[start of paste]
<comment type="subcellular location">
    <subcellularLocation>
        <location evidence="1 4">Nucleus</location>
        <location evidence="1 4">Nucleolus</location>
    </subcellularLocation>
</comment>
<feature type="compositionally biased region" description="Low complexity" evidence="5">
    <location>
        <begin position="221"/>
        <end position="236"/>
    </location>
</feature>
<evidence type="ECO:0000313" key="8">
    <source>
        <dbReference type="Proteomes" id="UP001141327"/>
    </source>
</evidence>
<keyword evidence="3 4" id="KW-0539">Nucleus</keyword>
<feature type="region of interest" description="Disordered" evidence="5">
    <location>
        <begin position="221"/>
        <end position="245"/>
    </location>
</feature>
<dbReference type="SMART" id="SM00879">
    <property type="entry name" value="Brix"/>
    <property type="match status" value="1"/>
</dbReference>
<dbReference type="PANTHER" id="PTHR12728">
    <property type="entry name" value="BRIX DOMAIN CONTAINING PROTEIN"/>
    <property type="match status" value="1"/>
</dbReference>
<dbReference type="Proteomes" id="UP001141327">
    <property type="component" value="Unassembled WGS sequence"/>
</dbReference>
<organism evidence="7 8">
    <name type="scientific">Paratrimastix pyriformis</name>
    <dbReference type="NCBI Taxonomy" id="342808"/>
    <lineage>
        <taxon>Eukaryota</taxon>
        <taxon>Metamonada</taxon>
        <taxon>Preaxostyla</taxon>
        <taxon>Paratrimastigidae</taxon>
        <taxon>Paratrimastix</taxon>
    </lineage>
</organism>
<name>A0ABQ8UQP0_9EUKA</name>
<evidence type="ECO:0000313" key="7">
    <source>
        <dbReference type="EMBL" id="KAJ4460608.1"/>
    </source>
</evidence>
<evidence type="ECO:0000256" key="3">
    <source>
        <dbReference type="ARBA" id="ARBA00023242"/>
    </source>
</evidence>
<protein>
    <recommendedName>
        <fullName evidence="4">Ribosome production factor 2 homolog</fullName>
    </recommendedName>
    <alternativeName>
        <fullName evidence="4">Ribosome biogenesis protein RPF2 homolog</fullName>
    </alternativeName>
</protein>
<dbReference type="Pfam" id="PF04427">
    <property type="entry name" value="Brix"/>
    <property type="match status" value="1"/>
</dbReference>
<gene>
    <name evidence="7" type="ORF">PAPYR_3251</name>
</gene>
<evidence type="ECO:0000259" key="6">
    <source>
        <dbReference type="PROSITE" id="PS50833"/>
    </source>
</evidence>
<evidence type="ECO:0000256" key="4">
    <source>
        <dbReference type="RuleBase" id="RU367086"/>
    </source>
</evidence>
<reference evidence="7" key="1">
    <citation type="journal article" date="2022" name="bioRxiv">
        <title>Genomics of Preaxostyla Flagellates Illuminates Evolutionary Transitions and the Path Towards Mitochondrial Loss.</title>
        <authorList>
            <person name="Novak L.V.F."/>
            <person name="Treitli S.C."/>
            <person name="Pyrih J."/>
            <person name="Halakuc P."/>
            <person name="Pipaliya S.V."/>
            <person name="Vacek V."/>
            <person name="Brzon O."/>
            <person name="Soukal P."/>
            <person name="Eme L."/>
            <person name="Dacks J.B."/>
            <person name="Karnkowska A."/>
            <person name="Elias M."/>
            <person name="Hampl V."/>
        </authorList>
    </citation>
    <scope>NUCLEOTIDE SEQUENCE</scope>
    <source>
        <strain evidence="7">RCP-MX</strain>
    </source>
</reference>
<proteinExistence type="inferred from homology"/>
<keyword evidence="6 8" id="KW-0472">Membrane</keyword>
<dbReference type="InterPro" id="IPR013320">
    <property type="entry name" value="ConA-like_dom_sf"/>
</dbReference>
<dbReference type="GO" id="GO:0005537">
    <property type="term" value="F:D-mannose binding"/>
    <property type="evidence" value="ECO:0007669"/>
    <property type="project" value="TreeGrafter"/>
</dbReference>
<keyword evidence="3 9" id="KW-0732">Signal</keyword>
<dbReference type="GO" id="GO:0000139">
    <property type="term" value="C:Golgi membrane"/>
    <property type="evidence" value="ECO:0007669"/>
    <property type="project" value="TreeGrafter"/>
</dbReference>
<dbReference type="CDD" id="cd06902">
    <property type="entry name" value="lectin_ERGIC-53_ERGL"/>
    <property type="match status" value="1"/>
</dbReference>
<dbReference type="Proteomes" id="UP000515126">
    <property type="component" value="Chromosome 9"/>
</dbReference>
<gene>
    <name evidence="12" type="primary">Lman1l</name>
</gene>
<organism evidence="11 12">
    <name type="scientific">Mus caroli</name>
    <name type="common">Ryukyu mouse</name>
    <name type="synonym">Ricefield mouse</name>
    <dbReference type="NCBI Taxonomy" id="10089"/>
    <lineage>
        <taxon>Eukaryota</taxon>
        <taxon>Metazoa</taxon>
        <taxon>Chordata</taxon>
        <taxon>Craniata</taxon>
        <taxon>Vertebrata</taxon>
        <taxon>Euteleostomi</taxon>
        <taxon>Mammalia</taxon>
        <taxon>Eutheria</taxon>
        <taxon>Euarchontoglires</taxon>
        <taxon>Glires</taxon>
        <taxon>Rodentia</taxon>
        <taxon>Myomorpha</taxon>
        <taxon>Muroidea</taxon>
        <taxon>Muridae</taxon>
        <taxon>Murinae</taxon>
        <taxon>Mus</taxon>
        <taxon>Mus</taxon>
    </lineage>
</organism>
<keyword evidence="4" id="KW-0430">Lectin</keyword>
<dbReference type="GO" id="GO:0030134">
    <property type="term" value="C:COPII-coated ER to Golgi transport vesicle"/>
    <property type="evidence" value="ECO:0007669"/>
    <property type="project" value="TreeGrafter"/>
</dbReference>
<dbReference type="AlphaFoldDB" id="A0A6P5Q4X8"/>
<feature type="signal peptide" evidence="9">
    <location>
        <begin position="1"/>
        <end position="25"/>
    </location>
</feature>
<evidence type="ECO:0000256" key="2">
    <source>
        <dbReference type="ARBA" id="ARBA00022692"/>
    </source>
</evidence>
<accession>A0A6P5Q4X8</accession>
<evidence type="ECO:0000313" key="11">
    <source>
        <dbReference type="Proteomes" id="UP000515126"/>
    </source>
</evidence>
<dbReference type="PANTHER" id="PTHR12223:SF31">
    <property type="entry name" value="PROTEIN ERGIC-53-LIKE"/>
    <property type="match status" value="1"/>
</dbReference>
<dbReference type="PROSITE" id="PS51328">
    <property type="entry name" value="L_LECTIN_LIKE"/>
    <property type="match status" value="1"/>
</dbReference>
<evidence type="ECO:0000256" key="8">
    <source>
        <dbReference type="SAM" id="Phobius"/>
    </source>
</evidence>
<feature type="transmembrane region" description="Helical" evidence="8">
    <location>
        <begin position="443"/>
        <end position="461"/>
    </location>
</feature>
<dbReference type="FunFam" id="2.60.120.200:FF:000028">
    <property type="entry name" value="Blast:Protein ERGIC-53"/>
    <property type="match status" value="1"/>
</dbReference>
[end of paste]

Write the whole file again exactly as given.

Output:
<comment type="subcellular location">
    <subcellularLocation>
        <location evidence="1 4">Nucleus</location>
        <location evidence="1 4">Nucleolus</location>
    </subcellularLocation>
</comment>
<feature type="compositionally biased region" description="Low complexity" evidence="5">
    <location>
        <begin position="221"/>
        <end position="236"/>
    </location>
</feature>
<evidence type="ECO:0000313" key="8">
    <source>
        <dbReference type="Proteomes" id="UP001141327"/>
    </source>
</evidence>
<keyword evidence="3 4" id="KW-0539">Nucleus</keyword>
<feature type="region of interest" description="Disordered" evidence="5">
    <location>
        <begin position="221"/>
        <end position="245"/>
    </location>
</feature>
<dbReference type="SMART" id="SM00879">
    <property type="entry name" value="Brix"/>
    <property type="match status" value="1"/>
</dbReference>
<dbReference type="PANTHER" id="PTHR12728">
    <property type="entry name" value="BRIX DOMAIN CONTAINING PROTEIN"/>
    <property type="match status" value="1"/>
</dbReference>
<dbReference type="Proteomes" id="UP001141327">
    <property type="component" value="Unassembled WGS sequence"/>
</dbReference>
<organism evidence="7 8">
    <name type="scientific">Paratrimastix pyriformis</name>
    <dbReference type="NCBI Taxonomy" id="342808"/>
    <lineage>
        <taxon>Eukaryota</taxon>
        <taxon>Metamonada</taxon>
        <taxon>Preaxostyla</taxon>
        <taxon>Paratrimastigidae</taxon>
        <taxon>Paratrimastix</taxon>
    </lineage>
</organism>
<name>A0ABQ8UQP0_9EUKA</name>
<evidence type="ECO:0000313" key="7">
    <source>
        <dbReference type="EMBL" id="KAJ4460608.1"/>
    </source>
</evidence>
<evidence type="ECO:0000256" key="3">
    <source>
        <dbReference type="ARBA" id="ARBA00023242"/>
    </source>
</evidence>
<protein>
    <recommendedName>
        <fullName evidence="4">Ribosome production factor 2 homolog</fullName>
    </recommendedName>
    <alternativeName>
        <fullName evidence="4">Ribosome biogenesis protein RPF2 homolog</fullName>
    </alternativeName>
</protein>
<dbReference type="Pfam" id="PF04427">
    <property type="entry name" value="Brix"/>
    <property type="match status" value="1"/>
</dbReference>
<gene>
    <name evidence="7" type="ORF">PAPYR_3251</name>
</gene>
<evidence type="ECO:0000259" key="6">
    <source>
        <dbReference type="PROSITE" id="PS50833"/>
    </source>
</evidence>
<evidence type="ECO:0000256" key="4">
    <source>
        <dbReference type="RuleBase" id="RU367086"/>
    </source>
</evidence>
<reference evidence="7" key="1">
    <citation type="journal article" date="2022" name="bioRxiv">
        <title>Genomics of Preaxostyla Flagellates Illuminates Evolutionary Transitions and the Path Towards Mitochondrial Loss.</title>
        <authorList>
            <person name="Novak L.V.F."/>
            <person name="Treitli S.C."/>
            <person name="Pyrih J."/>
            <person name="Halakuc P."/>
            <person name="Pipaliya S.V."/>
            <person name="Vacek V."/>
            <person name="Brzon O."/>
            <person name="Soukal P."/>
            <person name="Eme L."/>
            <person name="Dacks J.B."/>
            <person name="Karnkowska A."/>
            <person name="Elias M."/>
            <person name="Hampl V."/>
        </authorList>
    </citation>
    <scope>NUCLEOTIDE SEQUENCE</scope>
    <source>
        <strain evidence="7">RCP-MX</strain>
    </source>
</reference>
<proteinExistence type="inferred from homology"/>
<keyword evidence="6 8" id="KW-0472">Membrane</keyword>
<dbReference type="InterPro" id="IPR013320">
    <property type="entry name" value="ConA-like_dom_sf"/>
</dbReference>
<dbReference type="GO" id="GO:0005537">
    <property type="term" value="F:D-mannose binding"/>
    <property type="evidence" value="ECO:0007669"/>
    <property type="project" value="TreeGrafter"/>
</dbReference>
<keyword evidence="3 9" id="KW-0732">Signal</keyword>
<dbReference type="GO" id="GO:0000139">
    <property type="term" value="C:Golgi membrane"/>
    <property type="evidence" value="ECO:0007669"/>
    <property type="project" value="TreeGrafter"/>
</dbReference>
<dbReference type="CDD" id="cd06902">
    <property type="entry name" value="lectin_ERGIC-53_ERGL"/>
    <property type="match status" value="1"/>
</dbReference>
<dbReference type="Proteomes" id="UP000515126">
    <property type="component" value="Chromosome 9"/>
</dbReference>
<gene>
    <name evidence="12" type="primary">Lman1l</name>
</gene>
<organism evidence="11 12">
    <name type="scientific">Mus caroli</name>
    <name type="common">Ryukyu mouse</name>
    <name type="synonym">Ricefield mouse</name>
    <dbReference type="NCBI Taxonomy" id="10089"/>
    <lineage>
        <taxon>Eukaryota</taxon>
        <taxon>Metazoa</taxon>
        <taxon>Chordata</taxon>
        <taxon>Craniata</taxon>
        <taxon>Vertebrata</taxon>
        <taxon>Euteleostomi</taxon>
        <taxon>Mammalia</taxon>
        <taxon>Eutheria</taxon>
        <taxon>Euarchontoglires</taxon>
        <taxon>Glires</taxon>
        <taxon>Rodentia</taxon>
        <taxon>Myomorpha</taxon>
        <taxon>Muroidea</taxon>
        <taxon>Muridae</taxon>
        <taxon>Murinae</taxon>
        <taxon>Mus</taxon>
        <taxon>Mus</taxon>
    </lineage>
</organism>
<keyword evidence="4" id="KW-0430">Lectin</keyword>
<dbReference type="GO" id="GO:0030134">
    <property type="term" value="C:COPII-coated ER to Golgi transport vesicle"/>
    <property type="evidence" value="ECO:0007669"/>
    <property type="project" value="TreeGrafter"/>
</dbReference>
<dbReference type="AlphaFoldDB" id="A0A6P5Q4X8"/>
<feature type="signal peptide" evidence="9">
    <location>
        <begin position="1"/>
        <end position="25"/>
    </location>
</feature>
<evidence type="ECO:0000256" key="2">
    <source>
        <dbReference type="ARBA" id="ARBA00022692"/>
    </source>
</evidence>
<accession>A0A6P5Q4X8</accession>
<evidence type="ECO:0000313" key="11">
    <source>
        <dbReference type="Proteomes" id="UP000515126"/>
    </source>
</evidence>
<dbReference type="PANTHER" id="PTHR12223:SF31">
    <property type="entry name" value="PROTEIN ERGIC-53-LIKE"/>
    <property type="match status" value="1"/>
</dbReference>
<dbReference type="PROSITE" id="PS51328">
    <property type="entry name" value="L_LECTIN_LIKE"/>
    <property type="match status" value="1"/>
</dbReference>
<evidence type="ECO:0000256" key="8">
    <source>
        <dbReference type="SAM" id="Phobius"/>
    </source>
</evidence>
<feature type="transmembrane region" description="Helical" evidence="8">
    <location>
        <begin position="443"/>
        <end position="461"/>
    </location>
</feature>
<dbReference type="FunFam" id="2.60.120.200:FF:000028">
    <property type="entry name" value="Blast:Protein ERGIC-53"/>
    <property type="match status" value="1"/>
</dbReference>